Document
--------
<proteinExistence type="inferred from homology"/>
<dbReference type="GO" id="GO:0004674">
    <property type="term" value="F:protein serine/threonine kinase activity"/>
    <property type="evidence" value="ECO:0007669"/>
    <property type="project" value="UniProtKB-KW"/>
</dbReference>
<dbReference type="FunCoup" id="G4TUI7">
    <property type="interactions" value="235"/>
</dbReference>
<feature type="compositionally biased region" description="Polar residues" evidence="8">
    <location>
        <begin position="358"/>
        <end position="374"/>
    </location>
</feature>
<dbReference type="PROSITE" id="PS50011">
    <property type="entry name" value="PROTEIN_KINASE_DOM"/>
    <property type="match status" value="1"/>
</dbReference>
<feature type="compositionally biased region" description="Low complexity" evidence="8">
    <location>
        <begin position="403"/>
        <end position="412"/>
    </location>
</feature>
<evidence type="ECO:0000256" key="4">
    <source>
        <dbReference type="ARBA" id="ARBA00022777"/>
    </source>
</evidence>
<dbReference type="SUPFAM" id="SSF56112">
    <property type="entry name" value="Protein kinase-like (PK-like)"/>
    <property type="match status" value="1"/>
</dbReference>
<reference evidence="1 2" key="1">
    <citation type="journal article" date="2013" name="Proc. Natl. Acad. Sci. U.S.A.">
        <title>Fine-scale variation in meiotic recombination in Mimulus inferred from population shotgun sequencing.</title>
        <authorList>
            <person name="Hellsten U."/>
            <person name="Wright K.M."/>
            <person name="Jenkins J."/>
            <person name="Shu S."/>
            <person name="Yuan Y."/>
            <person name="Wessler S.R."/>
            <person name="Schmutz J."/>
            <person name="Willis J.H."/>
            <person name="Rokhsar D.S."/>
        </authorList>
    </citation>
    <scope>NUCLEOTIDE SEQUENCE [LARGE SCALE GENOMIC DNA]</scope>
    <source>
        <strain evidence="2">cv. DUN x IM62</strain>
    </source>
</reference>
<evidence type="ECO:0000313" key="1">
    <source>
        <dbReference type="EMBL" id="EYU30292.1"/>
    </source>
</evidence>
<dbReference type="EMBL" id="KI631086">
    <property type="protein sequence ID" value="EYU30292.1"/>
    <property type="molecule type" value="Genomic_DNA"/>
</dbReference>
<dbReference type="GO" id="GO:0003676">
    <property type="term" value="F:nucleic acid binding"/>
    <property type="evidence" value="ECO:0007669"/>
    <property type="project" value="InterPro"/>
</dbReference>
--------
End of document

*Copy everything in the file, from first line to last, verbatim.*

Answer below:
<proteinExistence type="inferred from homology"/>
<dbReference type="GO" id="GO:0004674">
    <property type="term" value="F:protein serine/threonine kinase activity"/>
    <property type="evidence" value="ECO:0007669"/>
    <property type="project" value="UniProtKB-KW"/>
</dbReference>
<dbReference type="FunCoup" id="G4TUI7">
    <property type="interactions" value="235"/>
</dbReference>
<feature type="compositionally biased region" description="Polar residues" evidence="8">
    <location>
        <begin position="358"/>
        <end position="374"/>
    </location>
</feature>
<dbReference type="PROSITE" id="PS50011">
    <property type="entry name" value="PROTEIN_KINASE_DOM"/>
    <property type="match status" value="1"/>
</dbReference>
<feature type="compositionally biased region" description="Low complexity" evidence="8">
    <location>
        <begin position="403"/>
        <end position="412"/>
    </location>
</feature>
<evidence type="ECO:0000256" key="4">
    <source>
        <dbReference type="ARBA" id="ARBA00022777"/>
    </source>
</evidence>
<dbReference type="SUPFAM" id="SSF56112">
    <property type="entry name" value="Protein kinase-like (PK-like)"/>
    <property type="match status" value="1"/>
</dbReference>
<reference evidence="1 2" key="1">
    <citation type="journal article" date="2013" name="Proc. Natl. Acad. Sci. U.S.A.">
        <title>Fine-scale variation in meiotic recombination in Mimulus inferred from population shotgun sequencing.</title>
        <authorList>
            <person name="Hellsten U."/>
            <person name="Wright K.M."/>
            <person name="Jenkins J."/>
            <person name="Shu S."/>
            <person name="Yuan Y."/>
            <person name="Wessler S.R."/>
            <person name="Schmutz J."/>
            <person name="Willis J.H."/>
            <person name="Rokhsar D.S."/>
        </authorList>
    </citation>
    <scope>NUCLEOTIDE SEQUENCE [LARGE SCALE GENOMIC DNA]</scope>
    <source>
        <strain evidence="2">cv. DUN x IM62</strain>
    </source>
</reference>
<evidence type="ECO:0000313" key="1">
    <source>
        <dbReference type="EMBL" id="EYU30292.1"/>
    </source>
</evidence>
<dbReference type="EMBL" id="KI631086">
    <property type="protein sequence ID" value="EYU30292.1"/>
    <property type="molecule type" value="Genomic_DNA"/>
</dbReference>
<dbReference type="GO" id="GO:0003676">
    <property type="term" value="F:nucleic acid binding"/>
    <property type="evidence" value="ECO:0007669"/>
    <property type="project" value="InterPro"/>
</dbReference>